John Knowles’s A Separate Peace is a novel about violence and rancor even though Gene, its protagonist, never actually faces battle. The book begins as news of World War II sweeps over Gene and his best friend, Finny, infiltrating their final summer term and academic year at the Devon School. Despite the constant presence of the war, though, Finny and Gene exist in the halcyon days of youthful innocence, focusing on schoolboy antics and their blossoming friendship. In this regard, they resist the war’s looming influence, simultaneously maintaining and creating a sense of peace that exists separately from the rest of the world. Given this innocence, then, it’s surprising when Gene develops a secret rivalry with Finny, convincing himself that Finny is trying to become a more well-rounded student than him. Thinking this way, Gene causes Finny to fall off a tree overhanging the river, sending his friend plummeting to the bank. This fall changes the course of Finny’s life, and as the consequences of this ugly act reverberate throughout the novel, Gene comes to see that any sense of enmity in his relationship with Finny has sprung from his own toxic sense of rivalry. In turn, A Separate Peace focuses not only on the encroaching influence of literal war on young men like Gene, but also on the internal wars that humans often wage with themselves and their loved ones—wars that ruin a person’s ability to enjoy the simple beauty of things like friendship and innocent happiness.
As 17-year-olds, growing up for Gene and Finny means hurdling toward World War II. As they pass an idyllic summer at Devon, they’re well aware that they’re destined to join the military when they turn 18, as evidenced by the fact that Gene refers to the boys a year older than him as “draft-bait” who might as well already be considered soldiers, since their lives have been consumed by training regimens and a “physical hardening regimen.” Finny and Gene, though, have not yet reached this point, leaving them free to experience the simple pleasures of adolescence. And yet, they can’t ignore what’s happening to the students just one year older than them, which is why Finny suggests that they should jump from a tree overhanging the Devon River—a task that the older boys must complete as part of their pre-military training. This desire to take part in the same exercises as the “draft-bait” students indicates that Finny and Gene are already entangled in the war effort, even if their experience of it is—for the time being—remote and abstract. No matter their age, it seems, they can’t avoid thinking about and preparing for the war.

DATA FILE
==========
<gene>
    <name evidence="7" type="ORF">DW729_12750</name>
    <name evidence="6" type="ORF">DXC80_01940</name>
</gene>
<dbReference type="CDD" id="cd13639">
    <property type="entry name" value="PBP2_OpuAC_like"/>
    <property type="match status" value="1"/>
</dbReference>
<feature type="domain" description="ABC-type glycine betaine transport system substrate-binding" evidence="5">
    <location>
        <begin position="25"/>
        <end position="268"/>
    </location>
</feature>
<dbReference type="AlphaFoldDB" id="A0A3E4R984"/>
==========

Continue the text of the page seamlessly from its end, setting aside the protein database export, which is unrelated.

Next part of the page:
As the war rages on outside the sheltered environment of Devon, Gene experiences another kind of rivalry. Although he and Finny are affectionate best friends enjoying what will most likely be their last summer as innocent adolescents, a bitter kind of enmity works its way into Gene’s mind. Knowing that Finny is well-liked and the best athlete in school, he starts to suspect that his best friend doesn’t want him to do too well in academics, thinking that Finny wants to be the most well-rounded student in school. This occurs to him because Finny is always trying to distract him from his studies, constantly convincing him to have fun instead of preparing for tests or completing his homework. Consequently, Gene decides that his friendship with Finny isn’t really as innocent as it seems. With this mindset, he senses that he and Finny are “both coldly driving ahead for [themselves] alone,” seeing their friendship not as a beautiful relationship with mutual affection, but as a competition based on self-interest. In other words, he applies the antagonism inherent in war to his bond with Finny, taking cues from the outside world in a way that destroys the insulated, blissful peace that he and Finny have managed to maintain in spite of World War II’s reigning influence.
Driven by this sudden sense of rivalry, Gene unthinkingly causes Finny to fall out of the tree. In doing so, he ends Finny’s athletic career, thereby taking away the thing his friend loves most. And though Finny seems to willfully forget that Gene most likely caused his fall, he later finds himself unable to process his emotions when it finally becomes clear—at the end of their senior year—that Gene acted against him. In fact, he’s so flustered by this realization that he falls down a set of stairs, an accident that ultimately leads to his death in the school infirmary. By calling attention to this chain of events, Knowles illustrates the devastation that rivalry can bring to otherwise healthy relationships, since Finny’s injury and death can be traced back to Gene’s misplaced resentment in the tree that fateful summer day.